In the military, we train. And we train, and train and train. We have major training scenarios (exercises) that involve multiple services and other countries, we have them for a single military installation, single unit training, all the way down to military specialty and ancillary training for each individual. It’s time consuming, but well worth the effort. After all, lives are at stake.
This amount of training is what you would expect from a superb military- training to ensure everything goes according to plan- from the big-picture war games down to the single individual who needs to upgrade to the next skill level. And as a former Air Force Unit Education and Training Manager (UTM, for short), I am well aware that training forms the foundation of all we do.
The Master Task List/Master Training Plan
One of the key tools that every shop or office has is the Master Task List (MTL). As you can guess, it is a list of all of the tasks, broken down by skill level for each military job: MOS/AFSC (Military Occupational Specialty/Air Force Specialty Code).
Sometimes combined with the MTL, the Master Training Plan (MTP), as the name states, is a description of the plan for upgrade/recurring training that each member of the shop/office follows.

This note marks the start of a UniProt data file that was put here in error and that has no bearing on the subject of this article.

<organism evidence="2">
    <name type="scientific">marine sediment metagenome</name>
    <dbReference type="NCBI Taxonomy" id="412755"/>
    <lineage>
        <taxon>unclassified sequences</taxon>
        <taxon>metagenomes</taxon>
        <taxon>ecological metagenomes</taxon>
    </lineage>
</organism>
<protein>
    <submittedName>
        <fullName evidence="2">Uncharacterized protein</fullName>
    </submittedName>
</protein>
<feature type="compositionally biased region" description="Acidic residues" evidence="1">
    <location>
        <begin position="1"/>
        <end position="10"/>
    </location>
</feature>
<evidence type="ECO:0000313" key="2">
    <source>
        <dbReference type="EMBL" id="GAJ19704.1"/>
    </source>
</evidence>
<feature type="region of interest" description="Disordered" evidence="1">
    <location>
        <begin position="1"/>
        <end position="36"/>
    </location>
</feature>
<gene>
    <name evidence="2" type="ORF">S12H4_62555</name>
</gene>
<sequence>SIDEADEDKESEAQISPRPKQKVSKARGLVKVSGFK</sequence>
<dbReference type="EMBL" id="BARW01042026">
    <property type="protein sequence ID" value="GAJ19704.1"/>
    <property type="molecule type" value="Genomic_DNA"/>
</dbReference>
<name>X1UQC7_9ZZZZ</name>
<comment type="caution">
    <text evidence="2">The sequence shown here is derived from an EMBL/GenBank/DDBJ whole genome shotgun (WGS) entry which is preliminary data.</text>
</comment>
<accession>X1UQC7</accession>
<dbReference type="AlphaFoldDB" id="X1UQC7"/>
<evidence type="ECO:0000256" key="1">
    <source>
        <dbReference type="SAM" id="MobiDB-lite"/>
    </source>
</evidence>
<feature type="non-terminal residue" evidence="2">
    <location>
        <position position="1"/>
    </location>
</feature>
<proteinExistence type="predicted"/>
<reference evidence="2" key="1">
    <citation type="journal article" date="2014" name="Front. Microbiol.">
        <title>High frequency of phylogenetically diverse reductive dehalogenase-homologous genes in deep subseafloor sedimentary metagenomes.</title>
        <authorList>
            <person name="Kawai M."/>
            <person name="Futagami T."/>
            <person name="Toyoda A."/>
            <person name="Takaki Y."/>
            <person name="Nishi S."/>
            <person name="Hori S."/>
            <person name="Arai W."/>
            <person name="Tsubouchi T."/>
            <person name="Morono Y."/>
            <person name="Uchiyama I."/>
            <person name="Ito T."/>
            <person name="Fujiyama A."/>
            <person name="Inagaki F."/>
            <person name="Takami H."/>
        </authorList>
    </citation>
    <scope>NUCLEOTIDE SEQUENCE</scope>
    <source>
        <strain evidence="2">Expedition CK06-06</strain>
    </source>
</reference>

The Training Record
The other document of which every single service member has a copy, is their On-the-Job Training Record. This stays with you while in the service and has every task imaginable for a specific specialty. Many are electronic now with very few probably still in a folder in a file cabinet.
What all of this has to do with you
If you are on an honor guard, I have already created a downloadable PDF Training Record for you, one that covers every aspect of honor guard duties. Here is the MTL/MTP for download.
If you are on a drill team, you can use the same kinds of documents to track training. In JROTC/ROTC it may not be the most practical since cadets are on the team for four years and then gone- however, if schools adopt this system, those who move from high school to college could take their training plan with them. Here is a sample Drill Team Training Record and here is a sample MTL/MTP to get you started.
Have plan, that is what is going to be your best bet in the long run. Write things down- even drill move ideas or additions you think should go into the training plan. Discuss training: who, when, how long. The more planning you do, the less running around you will do later.